SOA Integration Java Specs Due Midyear

After over 2 years of vendor discussion, Sonic's Dave Chappell says 2005 will finally see the adoption of JSR-208 (Java Business Integration), which will set the stage for a new wave of Java-based integratable components. See why Chappell says JBI will make it easier for Java/J2EE architects and developers will find it easier to implement cutting-edge SOA-driven solutions.

Tags: JBI, Integration, ESB, JBI Container, Engine, Management, Environment,

Vice President and Chief Technology Evangelist
Sonic Software
After over 2 years of vendor discussion, 2005 will finally see the adoption of the long-standing Java Business Integration (JBI) initiative (a.k.a. JSR-208), setting the stage for a new wave of Java-based integratable components.

As a result, Java/J2EE architects and developers will find it easier to implement cutting-edge SOA-driven solutions, because JBI will eliminate the time, costs and complexities of interoperating (and integrating) container-based data and rules with outside resources.

The JBI spec will likely be released by mid-year, with JBI container and binding component support from vendors starting to appear by year end. Enterprise architects adopting ESB infrastructures today to build new SOA based integration infrastructure can look forward to the promise of choosing best of breed integration components from their favorite source.

This will lead to more choice in implementation, and provide better adoption and adherence to standards which will prevent from getting locked into any one particular integration infrastructure vendor.

4 Benefits of JBI to Architects, Developers
  • Through the use of JBI, Integration architects will have a common way of plugging together best-of-breed integration components as services in a SOA. Java Developers who become proficient in JBI will become a key part of their IT organization's SOA strategy.

  • For a Java developer who is building integration components such as, translators, rules engines, or custom services enable mediation logic, writing the service to conform to the JBI interface will enable your component to readily plug into a JBI container environment. This will allow you to take advantage of container managed facilities such as thread pooling and lifecycle management, and provide an abstraction away from the details of protocol bindings, which can include Quality of Service (QoS) issues.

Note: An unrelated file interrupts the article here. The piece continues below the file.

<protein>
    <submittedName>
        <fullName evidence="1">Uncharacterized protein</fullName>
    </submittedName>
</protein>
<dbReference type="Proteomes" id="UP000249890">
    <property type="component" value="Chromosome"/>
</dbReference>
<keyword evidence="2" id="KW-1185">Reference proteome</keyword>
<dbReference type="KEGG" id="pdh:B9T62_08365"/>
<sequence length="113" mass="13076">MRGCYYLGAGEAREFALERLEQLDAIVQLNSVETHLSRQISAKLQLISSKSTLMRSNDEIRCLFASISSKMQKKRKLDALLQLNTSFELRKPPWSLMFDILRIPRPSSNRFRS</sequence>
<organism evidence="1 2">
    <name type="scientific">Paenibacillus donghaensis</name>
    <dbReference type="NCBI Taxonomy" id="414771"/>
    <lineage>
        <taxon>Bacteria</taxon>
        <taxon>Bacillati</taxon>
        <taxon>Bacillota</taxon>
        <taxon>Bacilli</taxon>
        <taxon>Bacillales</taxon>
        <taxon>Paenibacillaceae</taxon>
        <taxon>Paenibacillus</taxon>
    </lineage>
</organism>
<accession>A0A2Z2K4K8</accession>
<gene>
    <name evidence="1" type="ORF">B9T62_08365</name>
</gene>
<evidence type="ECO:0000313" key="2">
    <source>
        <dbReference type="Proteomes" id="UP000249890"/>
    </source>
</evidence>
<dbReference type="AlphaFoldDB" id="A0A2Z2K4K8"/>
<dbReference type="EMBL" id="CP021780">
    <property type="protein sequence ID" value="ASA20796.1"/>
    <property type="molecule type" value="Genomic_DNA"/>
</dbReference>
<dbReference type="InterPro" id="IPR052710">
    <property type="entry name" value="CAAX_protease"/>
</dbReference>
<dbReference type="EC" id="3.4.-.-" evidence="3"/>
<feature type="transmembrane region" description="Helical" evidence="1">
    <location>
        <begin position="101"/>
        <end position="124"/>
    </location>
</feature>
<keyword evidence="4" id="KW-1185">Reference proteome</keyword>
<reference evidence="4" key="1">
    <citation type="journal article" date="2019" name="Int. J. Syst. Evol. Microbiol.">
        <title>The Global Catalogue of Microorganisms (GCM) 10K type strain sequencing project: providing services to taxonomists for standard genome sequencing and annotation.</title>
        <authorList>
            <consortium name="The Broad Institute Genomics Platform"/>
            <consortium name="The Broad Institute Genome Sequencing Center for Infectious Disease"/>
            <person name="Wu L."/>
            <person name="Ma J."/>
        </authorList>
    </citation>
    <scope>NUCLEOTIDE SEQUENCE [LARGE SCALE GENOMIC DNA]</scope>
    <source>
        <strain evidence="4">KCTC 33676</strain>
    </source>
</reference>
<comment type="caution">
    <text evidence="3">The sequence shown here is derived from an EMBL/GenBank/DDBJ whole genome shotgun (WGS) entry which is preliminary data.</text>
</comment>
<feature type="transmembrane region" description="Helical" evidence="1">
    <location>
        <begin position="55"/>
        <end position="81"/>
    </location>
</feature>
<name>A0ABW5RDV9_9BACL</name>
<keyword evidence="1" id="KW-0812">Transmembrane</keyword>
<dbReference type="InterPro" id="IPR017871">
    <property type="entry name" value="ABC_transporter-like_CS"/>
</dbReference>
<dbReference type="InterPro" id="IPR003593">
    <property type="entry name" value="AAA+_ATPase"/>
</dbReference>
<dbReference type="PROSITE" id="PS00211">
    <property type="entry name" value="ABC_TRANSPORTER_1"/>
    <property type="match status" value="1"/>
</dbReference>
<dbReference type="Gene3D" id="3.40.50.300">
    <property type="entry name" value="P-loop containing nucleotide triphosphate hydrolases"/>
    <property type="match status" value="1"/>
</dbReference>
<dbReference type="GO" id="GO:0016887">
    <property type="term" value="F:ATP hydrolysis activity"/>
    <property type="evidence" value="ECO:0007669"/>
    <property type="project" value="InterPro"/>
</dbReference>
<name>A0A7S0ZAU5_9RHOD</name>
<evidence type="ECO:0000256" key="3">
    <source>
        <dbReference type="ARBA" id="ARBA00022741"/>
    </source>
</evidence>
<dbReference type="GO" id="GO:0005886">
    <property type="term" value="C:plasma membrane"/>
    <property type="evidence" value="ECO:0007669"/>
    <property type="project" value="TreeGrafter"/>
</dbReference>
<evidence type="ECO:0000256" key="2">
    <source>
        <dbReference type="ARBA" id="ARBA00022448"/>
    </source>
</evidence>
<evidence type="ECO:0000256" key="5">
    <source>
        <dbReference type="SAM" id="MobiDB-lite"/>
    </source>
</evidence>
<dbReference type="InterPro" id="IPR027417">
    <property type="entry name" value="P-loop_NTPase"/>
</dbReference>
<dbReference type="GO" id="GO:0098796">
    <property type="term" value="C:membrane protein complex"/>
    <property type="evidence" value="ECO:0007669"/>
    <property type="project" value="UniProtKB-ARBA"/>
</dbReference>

• JBI also formalizes a management interface using the Java Management eXtensions (JMX). Writing an integration service for JBI will allow the service to be managed by the JBI container environment, and capable of being monitored and managed by a JMX based management infrastructure.

  • If the JBI environment is part of an ESB infrastructure, the integration component can be configured through the JMX management infrastructure of the ESB, to control the settings of QoS, supply the runtime configuration information such as XML schema for the messages being passed in an out of the service, and other artifacts required by the service itself such as XQuery and Xpath expressions, and XSLT stylesheets.

  • Putting JBI To Work
    The JBI elements that the JCP (Java Community Process) will adopt this year will define a specification describing the way that integration components can be plugged together as services in an enterprise SOA.

    And then, the JBI JSR attributes will ignite among vendors a wave of new JBI-enabled services and components that will begin to articulate the "loosely-coupled" approach to application development and integration.

    JBI services may include WS-BPEL engines, XSLT transformers, routing engines, dispatchers and other integration features which can be separated out as separate services. All of theses, and others we may not have thought of yet, will offer powerful interop/integration capabilities natively, because they will all exercise protocol independence and use common interfaces.

    In specific, WSDL will describe the interfaces of JBI service components, and the XML data model will describe normalized messages that get passed between services.

    The whole JBI movement, in fact, sets the stage for third-party vendors to offer off-the-shelf, interoperable, integratable components that can plug together to give Java/J2EE architects and developers a variety of easy-to-assemble event-driven (SOA-based) services using JBI's Service Provider Interface (SPI).

    What About JBI and ESBs?